That giant insect on top of the clock does look like a grasshopper-cricket. Take a closer look when you get there, maybe you have a better idea of what it is, haha.
4. Visit King’s College
Cambridge has several university-colleges, but the famous one is King’s College. Visiting this university is one of the essentials of things to see in Cambridge. It has a section open to the public where you can visit its Gothic chapel and the outer compound where the gardens are located. But… you’d have to pay to enter.
The facade of the building from the outside is already impressive. It’s nothing like today’s modern universities to which we use to see. The gardens inside are perfectly manicured and maintained, overlooking the River Cam.
If you’ve seen the movie ‘The Theory of Everything” from 2014, this place would definitely be ringing all those bells in your memory of the storyline. Its the story of the legendary Stephen Hawking’s life in Cambridge. And yes, you might find some similarities of these buildings to Hogwarts (Harry Potter fans knows best).
5. Walk around “The Backs”
The Backs is a footpath along the Cam River and it’s located at the back of King’s College and the other university buildings. It’s undoubtedly one of the essential things to do in Cambridge. You can walk around where you can see the university from outside without paying, ahha!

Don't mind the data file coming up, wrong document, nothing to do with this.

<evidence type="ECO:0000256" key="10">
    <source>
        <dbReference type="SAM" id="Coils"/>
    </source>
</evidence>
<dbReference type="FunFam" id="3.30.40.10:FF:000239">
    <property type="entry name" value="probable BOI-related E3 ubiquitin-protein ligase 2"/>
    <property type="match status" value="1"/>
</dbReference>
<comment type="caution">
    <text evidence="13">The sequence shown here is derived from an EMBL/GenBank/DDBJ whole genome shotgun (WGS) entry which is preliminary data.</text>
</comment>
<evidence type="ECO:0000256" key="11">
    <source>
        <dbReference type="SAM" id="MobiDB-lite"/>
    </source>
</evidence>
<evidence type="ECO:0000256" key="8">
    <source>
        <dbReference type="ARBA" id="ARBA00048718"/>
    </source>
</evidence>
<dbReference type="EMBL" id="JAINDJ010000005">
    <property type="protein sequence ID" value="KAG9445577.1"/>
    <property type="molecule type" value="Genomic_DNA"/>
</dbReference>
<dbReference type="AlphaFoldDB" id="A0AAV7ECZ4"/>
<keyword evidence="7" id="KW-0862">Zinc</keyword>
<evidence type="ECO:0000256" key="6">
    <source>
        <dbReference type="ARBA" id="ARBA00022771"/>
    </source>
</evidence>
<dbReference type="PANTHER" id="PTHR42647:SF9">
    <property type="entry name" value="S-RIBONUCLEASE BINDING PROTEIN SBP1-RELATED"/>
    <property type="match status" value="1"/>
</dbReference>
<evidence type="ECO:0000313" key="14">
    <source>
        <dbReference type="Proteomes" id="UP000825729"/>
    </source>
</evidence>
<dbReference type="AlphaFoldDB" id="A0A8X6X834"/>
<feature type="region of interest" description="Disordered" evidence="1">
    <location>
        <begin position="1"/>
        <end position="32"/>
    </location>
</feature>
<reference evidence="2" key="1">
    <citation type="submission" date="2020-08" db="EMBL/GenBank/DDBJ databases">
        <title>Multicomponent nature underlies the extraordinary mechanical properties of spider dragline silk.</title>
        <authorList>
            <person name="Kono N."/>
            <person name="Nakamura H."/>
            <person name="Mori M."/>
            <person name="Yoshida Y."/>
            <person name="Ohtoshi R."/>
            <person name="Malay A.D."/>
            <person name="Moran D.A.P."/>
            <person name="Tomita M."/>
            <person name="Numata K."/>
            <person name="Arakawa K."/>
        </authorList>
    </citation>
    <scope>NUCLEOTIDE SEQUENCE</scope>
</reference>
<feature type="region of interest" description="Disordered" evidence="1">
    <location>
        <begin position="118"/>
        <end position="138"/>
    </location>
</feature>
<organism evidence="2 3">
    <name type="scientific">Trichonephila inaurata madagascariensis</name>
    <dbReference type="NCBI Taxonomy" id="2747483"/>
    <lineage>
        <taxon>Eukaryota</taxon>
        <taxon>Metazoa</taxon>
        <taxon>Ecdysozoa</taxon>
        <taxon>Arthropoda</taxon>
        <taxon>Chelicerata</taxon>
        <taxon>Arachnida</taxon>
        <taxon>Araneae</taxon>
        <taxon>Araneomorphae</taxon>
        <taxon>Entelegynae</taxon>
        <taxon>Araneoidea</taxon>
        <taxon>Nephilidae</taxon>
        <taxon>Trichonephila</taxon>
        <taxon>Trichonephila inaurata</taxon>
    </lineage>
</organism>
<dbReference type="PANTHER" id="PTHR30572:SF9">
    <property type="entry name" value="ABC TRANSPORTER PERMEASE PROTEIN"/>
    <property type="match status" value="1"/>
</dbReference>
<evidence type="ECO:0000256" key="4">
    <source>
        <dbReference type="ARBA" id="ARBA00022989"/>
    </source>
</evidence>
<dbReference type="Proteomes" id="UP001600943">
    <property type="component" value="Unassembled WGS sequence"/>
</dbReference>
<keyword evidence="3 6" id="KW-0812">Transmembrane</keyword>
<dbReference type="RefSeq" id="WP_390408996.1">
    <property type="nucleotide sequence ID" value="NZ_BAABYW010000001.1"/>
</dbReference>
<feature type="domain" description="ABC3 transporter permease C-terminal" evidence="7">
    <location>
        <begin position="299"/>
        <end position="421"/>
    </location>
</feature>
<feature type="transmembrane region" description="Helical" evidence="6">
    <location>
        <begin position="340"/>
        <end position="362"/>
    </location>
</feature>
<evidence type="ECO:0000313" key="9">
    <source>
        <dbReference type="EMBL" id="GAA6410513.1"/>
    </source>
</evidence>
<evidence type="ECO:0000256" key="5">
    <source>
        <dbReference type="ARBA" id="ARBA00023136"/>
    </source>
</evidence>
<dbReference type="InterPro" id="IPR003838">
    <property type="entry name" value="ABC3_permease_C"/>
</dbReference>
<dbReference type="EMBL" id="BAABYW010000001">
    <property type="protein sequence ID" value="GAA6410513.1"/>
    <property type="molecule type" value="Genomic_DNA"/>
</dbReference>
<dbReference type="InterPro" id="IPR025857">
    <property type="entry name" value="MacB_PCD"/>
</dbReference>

Also on the path, you will see some of its bridges such as the Mathematical Bridge. This bridge is built in wood and connects two buildings of Queen’s College.
It was probably called The Backs because, it is the ‘back’ yard of the buildings, literally.
6. Go “Punting”
One of the other popular things in Cambridge (if the weather is good, of course!), is called “Punting”. It’s just a boat ride on the Cam River (similar to gondolas in Venice). That flat-boats are called Punts, hence Punt-ing is actually in past-continuous tense.
Usually the Punter (is there such a word?? lol) who the one that drives the boat would narrate the areas you are passing through. The tour lasts about 50 minutes and the price is about £20/person (price accurate in 2019).
7. Visit St. John’s College
St. John’s College is another Cambridge’s largest and most beautiful colleges to visit (huh so many beautiful places). Ditto, you’d have to pay to enter this as well. The main highlight would be its spectacular facade, chapel, the courtyards, the manicured gardens and its two bridges: Wren Bridge and the famous Bridge of Sighs.
Bridge of Sighs
The Bridge of Sighs is the most famous and we could say photographed of all Cambridge. But unfortunately you can only see it if you pass inside of this university.